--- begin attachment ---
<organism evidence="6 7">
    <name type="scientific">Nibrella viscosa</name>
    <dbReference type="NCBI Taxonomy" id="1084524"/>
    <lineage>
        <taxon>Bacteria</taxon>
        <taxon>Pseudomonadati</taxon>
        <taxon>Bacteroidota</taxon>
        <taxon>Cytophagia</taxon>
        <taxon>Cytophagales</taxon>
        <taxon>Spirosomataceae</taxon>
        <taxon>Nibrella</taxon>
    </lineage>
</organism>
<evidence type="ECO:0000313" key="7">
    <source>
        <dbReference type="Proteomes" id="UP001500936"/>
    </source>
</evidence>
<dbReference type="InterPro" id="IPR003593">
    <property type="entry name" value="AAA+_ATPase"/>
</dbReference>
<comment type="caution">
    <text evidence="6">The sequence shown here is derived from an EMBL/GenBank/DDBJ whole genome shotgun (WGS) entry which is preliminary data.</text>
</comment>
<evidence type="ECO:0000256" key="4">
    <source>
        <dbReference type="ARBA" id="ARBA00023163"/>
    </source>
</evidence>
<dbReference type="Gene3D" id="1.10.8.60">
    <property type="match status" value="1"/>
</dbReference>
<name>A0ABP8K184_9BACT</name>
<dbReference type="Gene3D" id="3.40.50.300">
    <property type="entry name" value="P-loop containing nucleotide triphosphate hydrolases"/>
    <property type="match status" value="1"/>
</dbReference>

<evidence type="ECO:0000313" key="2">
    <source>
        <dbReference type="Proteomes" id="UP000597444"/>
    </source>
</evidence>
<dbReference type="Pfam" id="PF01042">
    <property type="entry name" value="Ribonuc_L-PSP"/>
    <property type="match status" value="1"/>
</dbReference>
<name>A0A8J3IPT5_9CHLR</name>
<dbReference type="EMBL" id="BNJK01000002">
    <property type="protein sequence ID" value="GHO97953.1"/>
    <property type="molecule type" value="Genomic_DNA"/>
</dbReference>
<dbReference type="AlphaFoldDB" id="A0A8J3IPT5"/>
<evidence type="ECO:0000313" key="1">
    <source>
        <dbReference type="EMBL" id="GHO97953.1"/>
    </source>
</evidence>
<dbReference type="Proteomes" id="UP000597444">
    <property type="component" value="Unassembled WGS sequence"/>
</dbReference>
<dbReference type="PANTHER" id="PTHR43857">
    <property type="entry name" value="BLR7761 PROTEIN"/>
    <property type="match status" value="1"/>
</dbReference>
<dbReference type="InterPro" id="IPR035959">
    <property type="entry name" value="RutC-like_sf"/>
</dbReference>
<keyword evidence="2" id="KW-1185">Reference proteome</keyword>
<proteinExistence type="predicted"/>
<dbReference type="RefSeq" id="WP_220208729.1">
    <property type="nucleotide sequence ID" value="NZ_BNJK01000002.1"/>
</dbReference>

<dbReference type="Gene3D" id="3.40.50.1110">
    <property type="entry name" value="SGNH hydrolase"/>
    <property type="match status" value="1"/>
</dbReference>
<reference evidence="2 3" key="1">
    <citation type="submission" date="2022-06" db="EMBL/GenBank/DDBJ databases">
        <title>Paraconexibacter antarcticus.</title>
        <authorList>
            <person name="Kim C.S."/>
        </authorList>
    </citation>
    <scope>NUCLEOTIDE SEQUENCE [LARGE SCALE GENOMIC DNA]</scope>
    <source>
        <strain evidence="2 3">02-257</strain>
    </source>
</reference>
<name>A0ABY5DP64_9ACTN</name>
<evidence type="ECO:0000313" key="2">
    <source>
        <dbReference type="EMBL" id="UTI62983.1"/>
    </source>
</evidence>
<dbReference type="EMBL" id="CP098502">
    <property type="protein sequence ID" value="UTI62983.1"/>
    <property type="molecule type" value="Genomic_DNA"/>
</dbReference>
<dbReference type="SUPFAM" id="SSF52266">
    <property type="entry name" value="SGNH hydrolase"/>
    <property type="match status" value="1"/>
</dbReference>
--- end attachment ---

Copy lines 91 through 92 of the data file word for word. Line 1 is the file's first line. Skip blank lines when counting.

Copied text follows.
    <source>
        <dbReference type="EMBL" id="UTI62983.1"/>